WordPress is officially a JavaScript Project

2023 July 29

I'm going to say something that could be controversial - WordPress is now a JavaScript project. I've written before about how I've been betrayed by the project that I've built my developer career on. These two posts, first a Mastodon post by Antonio Cambronero, then a blog post by Mika Ariela Epstein, have just reinforced those previous thoughs.

Antonio discussed how block patterns are changing in 6.3. It's not so much that they are changing things, but this line specifically in his post gave me pause:

...the reusable block has been removed...

Here's the thing --- my day job is still in the WordPress "dark ages." About 90% of the sites are still using the classic editor, and fortunately for me, we rely on PHP to introduce custom components. The sites that do take advantage of the block editor are using what could be considered oudated code. In fact, what has been preventing an upgrade to a more current release is the custom blocks that have been built are incompatible with those more curent releases. This, combined with Antonio's post convinced me that WordPress has embraced JavaScript with all of its faults.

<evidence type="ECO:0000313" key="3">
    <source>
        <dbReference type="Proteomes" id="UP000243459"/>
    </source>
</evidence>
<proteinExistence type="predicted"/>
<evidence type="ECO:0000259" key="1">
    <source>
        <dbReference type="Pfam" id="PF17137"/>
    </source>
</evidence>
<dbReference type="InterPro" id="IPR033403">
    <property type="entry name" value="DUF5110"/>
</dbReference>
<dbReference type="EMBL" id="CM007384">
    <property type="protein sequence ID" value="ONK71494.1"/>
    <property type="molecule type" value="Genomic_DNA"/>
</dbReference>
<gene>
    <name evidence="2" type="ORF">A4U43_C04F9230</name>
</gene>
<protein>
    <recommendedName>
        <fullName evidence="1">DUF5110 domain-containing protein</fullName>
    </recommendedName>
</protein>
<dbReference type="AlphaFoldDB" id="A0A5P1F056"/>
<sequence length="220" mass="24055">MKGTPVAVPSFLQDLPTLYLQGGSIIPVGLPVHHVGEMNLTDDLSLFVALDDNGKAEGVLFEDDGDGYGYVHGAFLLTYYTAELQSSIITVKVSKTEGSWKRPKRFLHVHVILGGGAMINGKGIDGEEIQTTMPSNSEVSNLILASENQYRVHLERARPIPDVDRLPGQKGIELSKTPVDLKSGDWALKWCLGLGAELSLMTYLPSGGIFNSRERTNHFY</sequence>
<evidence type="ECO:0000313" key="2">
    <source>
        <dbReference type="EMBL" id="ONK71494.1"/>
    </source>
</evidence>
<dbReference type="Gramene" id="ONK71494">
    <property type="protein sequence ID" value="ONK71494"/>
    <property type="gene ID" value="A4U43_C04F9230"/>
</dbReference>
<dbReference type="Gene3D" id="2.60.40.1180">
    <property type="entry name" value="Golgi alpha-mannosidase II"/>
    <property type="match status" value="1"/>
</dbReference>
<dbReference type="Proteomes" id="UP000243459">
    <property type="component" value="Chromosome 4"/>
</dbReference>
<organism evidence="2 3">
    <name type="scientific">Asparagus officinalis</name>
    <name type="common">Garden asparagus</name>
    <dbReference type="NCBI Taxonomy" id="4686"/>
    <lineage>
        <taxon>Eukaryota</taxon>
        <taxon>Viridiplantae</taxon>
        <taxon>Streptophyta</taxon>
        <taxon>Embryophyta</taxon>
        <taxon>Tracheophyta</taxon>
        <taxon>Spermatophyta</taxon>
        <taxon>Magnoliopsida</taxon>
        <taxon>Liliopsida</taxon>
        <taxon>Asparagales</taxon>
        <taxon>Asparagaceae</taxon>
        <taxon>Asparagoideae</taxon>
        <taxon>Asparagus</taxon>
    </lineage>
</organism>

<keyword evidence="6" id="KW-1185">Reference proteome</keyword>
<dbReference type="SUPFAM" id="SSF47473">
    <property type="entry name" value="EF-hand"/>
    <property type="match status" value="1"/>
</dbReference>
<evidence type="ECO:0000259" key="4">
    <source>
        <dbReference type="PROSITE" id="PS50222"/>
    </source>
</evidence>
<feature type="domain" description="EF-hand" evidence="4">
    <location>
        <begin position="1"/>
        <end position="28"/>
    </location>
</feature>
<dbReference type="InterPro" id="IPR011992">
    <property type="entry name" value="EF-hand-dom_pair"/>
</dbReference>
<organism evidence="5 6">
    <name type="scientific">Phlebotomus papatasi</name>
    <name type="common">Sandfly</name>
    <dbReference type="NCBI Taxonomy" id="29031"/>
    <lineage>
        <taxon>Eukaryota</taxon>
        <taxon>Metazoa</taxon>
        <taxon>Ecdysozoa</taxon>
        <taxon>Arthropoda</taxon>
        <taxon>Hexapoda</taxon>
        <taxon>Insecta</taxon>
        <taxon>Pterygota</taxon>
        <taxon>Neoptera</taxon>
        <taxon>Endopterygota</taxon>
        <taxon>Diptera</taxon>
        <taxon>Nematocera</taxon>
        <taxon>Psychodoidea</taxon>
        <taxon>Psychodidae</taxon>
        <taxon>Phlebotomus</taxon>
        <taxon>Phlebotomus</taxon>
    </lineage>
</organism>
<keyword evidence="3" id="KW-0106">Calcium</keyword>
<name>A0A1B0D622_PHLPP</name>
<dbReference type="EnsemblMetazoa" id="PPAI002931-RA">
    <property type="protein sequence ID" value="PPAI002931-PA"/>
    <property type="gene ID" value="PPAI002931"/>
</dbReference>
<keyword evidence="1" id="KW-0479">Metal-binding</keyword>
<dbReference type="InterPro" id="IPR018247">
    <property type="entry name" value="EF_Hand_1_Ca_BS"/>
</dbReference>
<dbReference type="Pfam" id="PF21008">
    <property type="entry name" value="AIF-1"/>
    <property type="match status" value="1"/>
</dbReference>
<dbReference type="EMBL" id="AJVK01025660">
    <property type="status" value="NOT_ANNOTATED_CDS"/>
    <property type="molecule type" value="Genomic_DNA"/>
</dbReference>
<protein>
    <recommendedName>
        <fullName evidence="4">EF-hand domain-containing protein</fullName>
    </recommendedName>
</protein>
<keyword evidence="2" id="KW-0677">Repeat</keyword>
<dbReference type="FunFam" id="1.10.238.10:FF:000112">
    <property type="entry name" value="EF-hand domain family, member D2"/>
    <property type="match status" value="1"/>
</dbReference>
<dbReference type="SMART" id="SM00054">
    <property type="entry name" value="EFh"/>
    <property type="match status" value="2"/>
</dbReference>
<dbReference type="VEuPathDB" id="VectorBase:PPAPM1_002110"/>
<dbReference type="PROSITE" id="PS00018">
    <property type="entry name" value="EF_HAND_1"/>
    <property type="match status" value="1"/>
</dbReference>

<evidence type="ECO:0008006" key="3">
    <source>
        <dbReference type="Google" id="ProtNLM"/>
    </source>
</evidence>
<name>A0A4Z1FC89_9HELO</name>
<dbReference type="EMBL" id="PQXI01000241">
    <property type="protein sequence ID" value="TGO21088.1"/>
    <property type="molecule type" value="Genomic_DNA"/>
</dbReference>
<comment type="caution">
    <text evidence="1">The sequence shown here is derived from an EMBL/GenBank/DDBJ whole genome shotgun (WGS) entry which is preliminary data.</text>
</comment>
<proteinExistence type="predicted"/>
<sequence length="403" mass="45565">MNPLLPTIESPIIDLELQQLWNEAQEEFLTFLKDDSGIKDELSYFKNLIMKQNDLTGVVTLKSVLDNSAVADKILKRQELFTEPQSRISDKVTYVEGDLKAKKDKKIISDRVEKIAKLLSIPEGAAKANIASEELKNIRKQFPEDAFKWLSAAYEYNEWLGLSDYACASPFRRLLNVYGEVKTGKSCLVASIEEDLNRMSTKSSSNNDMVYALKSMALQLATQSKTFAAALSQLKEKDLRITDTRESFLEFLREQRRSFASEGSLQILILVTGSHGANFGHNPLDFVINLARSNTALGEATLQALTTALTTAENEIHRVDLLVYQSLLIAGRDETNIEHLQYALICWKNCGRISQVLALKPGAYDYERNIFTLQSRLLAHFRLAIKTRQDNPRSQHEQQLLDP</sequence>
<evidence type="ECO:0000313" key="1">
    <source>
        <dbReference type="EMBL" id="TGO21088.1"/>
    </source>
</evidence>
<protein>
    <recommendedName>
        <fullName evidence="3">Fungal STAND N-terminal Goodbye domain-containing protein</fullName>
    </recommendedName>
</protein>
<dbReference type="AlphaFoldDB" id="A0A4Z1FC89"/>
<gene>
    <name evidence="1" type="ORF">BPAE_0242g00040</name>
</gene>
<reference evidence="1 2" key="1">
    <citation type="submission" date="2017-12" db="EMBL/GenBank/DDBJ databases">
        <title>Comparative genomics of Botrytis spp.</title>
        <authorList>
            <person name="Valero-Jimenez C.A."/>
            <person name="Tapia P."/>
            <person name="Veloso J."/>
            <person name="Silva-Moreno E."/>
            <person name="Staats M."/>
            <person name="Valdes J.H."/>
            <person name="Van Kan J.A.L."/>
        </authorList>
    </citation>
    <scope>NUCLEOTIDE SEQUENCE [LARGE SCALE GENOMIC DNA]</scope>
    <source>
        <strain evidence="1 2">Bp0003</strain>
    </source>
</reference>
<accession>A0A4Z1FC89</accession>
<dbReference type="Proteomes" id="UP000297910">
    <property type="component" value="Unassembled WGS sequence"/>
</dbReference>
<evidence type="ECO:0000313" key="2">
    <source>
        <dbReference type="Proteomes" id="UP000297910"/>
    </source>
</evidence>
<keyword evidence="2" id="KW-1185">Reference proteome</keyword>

I'm all about tech advancing and the improvements in recent years with the web being more reactive and responsive. However, in the JavaScript realm, the advancements consistently break what came before. You only need to look at how as a devloper, I need to make sure I'm using a specific node version -- even as far back as 8.0 (the current long term support version is 18) -- to ensure my dev environment won't crash and burn. I could probably find a multitude of posts and articles on how JavaScript and backwards compatibily are strangers.

Now, bring in Mika's post. She talks about how Gutenberg is moving at such a rapid pace that the breaking changes aren't properly documented, it turns into a quest via the browser console to track down what is broken. Not to mention how it's nigh-impossible to step debug through compiled JavaScript. I rely on step debugging in PHP, and feel lost when I do not have access to it.

Finally, before Gutenberg, the WordPress project prided itself on its backwards compatibility, almost to a fault, and that you can run WordPress on the oldest, crankiest versions of PHP. I strongly believe this is no longer the case. The constant evolution of Gutenberg, and the pace that it has been developed, has abandoned on of the strongest attributes of WordPress. This also is one of the reasons I am reluctant to try to learn any JavaScript framework, project, or library: as soon as I get the hang of it, the next changes will completely change what I just mastered.